Let me give you a before-and-after example of how my work practices have changed. On one occasion I was helping a client prepare an internal newsletter. She said she wanted this issue to have an ‘edgy’ feel to it. Before my Spot the Focuser discovery, I probably would have jumped straight in with three bright ideas of how to create that sense of ‘edgy’ since I knew the organisation quite well. Instead, this time, I paused and treated her ‘edgy’as a place where she was, appropriately enough, thinking at the edge. I simply asked that most essential of TAE questions, “So, what would you like ‘edgy’ to mean in this situation?” She then paused, and after some fits and starts said, “Something that’s way beyond where they are right now, something that will really challenge the complacency and ordinariness that has crept in”. “Oh, that kind of edgy”, I replied, now with some better sense of what she meant. It’s not what I would have understood by the word, it’s not the dictionary definition either. But, for her, it fitted this situation.
Then, using the idea of ‘facets’ from the TAE process, I asked : “Can you think of a time when you have seen or experienced this kind of edgy – anywhere you have seen it, not just in a publication, but anywhere”. Here, I was inviting her to fish in the deep lake of her whole experience, her whole intricacy, to find a facet, a pattern, she could use. She caught a Big One: “It’s like a piece of jazz, like you don’t quite know where it’s going to go”, she said. I reflected that back to her and after some further discussion she said suddenly, “I think Eamon is the right person to do a piece for this issue, he has that edge and he’s not what they will expect”. The right next step had come from her unfolding felt sense and the pattern of ‘unexpected’ from her music example. Now I could really contribute those bright ideas; ones that would be more in tune with our shared understanding of what was required. Had I been working in my old way, I would have jumped in too early with my own suggestions, my own assumptions and solutions (trying to be helpful, you understand!) and crushed her forming felt sense. Our work would have then missed out on the implicit wisdom she had for just this situation.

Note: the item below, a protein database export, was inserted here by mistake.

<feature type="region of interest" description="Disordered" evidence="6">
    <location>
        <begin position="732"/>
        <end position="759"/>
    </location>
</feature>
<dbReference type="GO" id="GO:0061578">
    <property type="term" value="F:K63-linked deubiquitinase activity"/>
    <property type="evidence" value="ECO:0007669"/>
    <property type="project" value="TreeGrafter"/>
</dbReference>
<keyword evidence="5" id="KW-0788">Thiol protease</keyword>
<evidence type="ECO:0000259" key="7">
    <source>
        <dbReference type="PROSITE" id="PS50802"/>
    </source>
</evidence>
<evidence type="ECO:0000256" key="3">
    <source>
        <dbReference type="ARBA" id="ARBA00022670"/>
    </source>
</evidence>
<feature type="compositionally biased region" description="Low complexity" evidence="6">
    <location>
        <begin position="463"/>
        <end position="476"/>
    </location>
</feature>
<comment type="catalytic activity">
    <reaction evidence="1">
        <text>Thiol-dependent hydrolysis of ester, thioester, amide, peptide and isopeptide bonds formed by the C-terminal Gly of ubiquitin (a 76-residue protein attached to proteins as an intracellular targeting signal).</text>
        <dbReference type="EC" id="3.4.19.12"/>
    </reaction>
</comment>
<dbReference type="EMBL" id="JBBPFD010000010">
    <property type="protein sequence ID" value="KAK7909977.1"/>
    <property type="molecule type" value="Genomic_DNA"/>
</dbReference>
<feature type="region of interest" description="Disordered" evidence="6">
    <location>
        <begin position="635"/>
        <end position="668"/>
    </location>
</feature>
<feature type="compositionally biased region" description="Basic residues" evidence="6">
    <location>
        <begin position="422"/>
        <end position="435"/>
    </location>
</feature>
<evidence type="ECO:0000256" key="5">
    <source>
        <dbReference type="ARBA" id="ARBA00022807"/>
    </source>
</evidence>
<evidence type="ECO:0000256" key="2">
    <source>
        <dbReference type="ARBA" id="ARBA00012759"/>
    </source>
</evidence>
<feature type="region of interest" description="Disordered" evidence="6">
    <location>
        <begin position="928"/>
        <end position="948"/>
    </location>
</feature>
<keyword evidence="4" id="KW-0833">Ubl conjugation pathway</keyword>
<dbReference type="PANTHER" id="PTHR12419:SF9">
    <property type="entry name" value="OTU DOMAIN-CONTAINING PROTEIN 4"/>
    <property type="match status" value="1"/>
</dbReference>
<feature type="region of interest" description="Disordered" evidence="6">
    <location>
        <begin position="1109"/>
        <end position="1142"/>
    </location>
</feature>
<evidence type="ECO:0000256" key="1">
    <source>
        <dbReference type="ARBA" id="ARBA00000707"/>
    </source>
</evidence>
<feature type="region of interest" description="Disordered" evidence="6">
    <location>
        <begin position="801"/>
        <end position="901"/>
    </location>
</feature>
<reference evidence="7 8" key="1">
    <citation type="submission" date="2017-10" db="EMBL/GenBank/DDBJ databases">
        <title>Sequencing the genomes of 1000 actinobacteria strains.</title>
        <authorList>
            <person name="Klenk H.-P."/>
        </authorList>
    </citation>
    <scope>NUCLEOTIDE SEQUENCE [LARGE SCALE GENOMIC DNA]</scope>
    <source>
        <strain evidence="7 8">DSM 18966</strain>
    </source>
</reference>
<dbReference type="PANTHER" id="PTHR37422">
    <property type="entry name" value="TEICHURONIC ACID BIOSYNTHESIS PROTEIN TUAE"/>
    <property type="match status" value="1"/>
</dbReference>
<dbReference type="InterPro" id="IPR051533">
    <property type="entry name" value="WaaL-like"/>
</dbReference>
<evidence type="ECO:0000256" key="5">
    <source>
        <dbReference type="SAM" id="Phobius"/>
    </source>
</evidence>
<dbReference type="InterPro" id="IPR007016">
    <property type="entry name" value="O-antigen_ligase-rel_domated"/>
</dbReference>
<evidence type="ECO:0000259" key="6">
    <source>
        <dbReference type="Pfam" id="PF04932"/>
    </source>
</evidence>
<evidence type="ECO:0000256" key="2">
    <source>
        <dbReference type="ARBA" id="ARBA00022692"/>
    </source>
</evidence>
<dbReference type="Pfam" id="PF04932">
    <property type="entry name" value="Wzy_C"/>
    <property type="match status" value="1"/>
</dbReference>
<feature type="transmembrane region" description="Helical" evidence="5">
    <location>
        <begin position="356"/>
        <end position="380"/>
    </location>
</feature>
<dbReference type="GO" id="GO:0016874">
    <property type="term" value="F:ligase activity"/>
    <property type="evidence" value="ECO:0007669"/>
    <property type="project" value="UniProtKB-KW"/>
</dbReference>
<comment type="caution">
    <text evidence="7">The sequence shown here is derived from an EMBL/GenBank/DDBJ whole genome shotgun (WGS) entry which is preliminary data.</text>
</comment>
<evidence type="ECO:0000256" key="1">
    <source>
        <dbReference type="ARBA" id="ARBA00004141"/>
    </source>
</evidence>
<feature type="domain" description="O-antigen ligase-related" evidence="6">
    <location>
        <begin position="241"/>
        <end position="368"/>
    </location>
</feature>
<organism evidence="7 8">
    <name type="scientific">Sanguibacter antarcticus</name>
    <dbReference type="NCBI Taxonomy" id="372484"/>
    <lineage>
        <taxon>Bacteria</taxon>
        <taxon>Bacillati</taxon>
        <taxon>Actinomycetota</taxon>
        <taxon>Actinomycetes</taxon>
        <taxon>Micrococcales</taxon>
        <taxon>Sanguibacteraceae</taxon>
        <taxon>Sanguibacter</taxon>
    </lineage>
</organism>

Working in this non-formal-focusing way is beginning to flow more naturally now. I have practised it, reflected on it, tried things out and found out what works. On one level, the differences in the way of working I am describing seem small, obvious even; on another level they come from large shifts in my understanding of how rich our experience is, how we use language creatively to say what we mean in situations, how we can develop and apply new concepts, how powerful (and difficult) real listening is, how natural a process focusing is and how powerful it can be when you are open to its exacting surprises.
These shifts in understanding have come largely from my study of Gendlin’s Philosophy of the Implicit. I have found that this has deepened my appreciation of both focusing and TAE. It has given me confidence that there is more to explore, use and trust in my own experience, my own ‘ongoingness’ in interaction with others and my environment.
While I enjoy studying philosophy, I also have a strong practical side and like to find ways of applying ideas and concepts in everyday situations. To remind me to work more in this new way, I have developed what I will now grandly call a protocol: I remind myself to HISSS! There’s how it goes:
This little memory aid helps me hold all of that new understanding and to remember to bring it with me in whatever situation I am in. Just saying the word itself, with all those slow sibilants, helps me to actually slow down, to pause, to put myself in a focusing space. From this space, I know that I have a better opportunity to access my rich, intricate experience and, through Facilitative Focusing, to help others to do that as well.
I invite you then, next time you are a meeting to try some HISSSing; I think you will be richly rewarded when you do.
Mary Jennings is a business consultant and lives in Dublin, Ireland. She can be contacted at firstname.lastname@example.org
Last Modified: 11 September 2007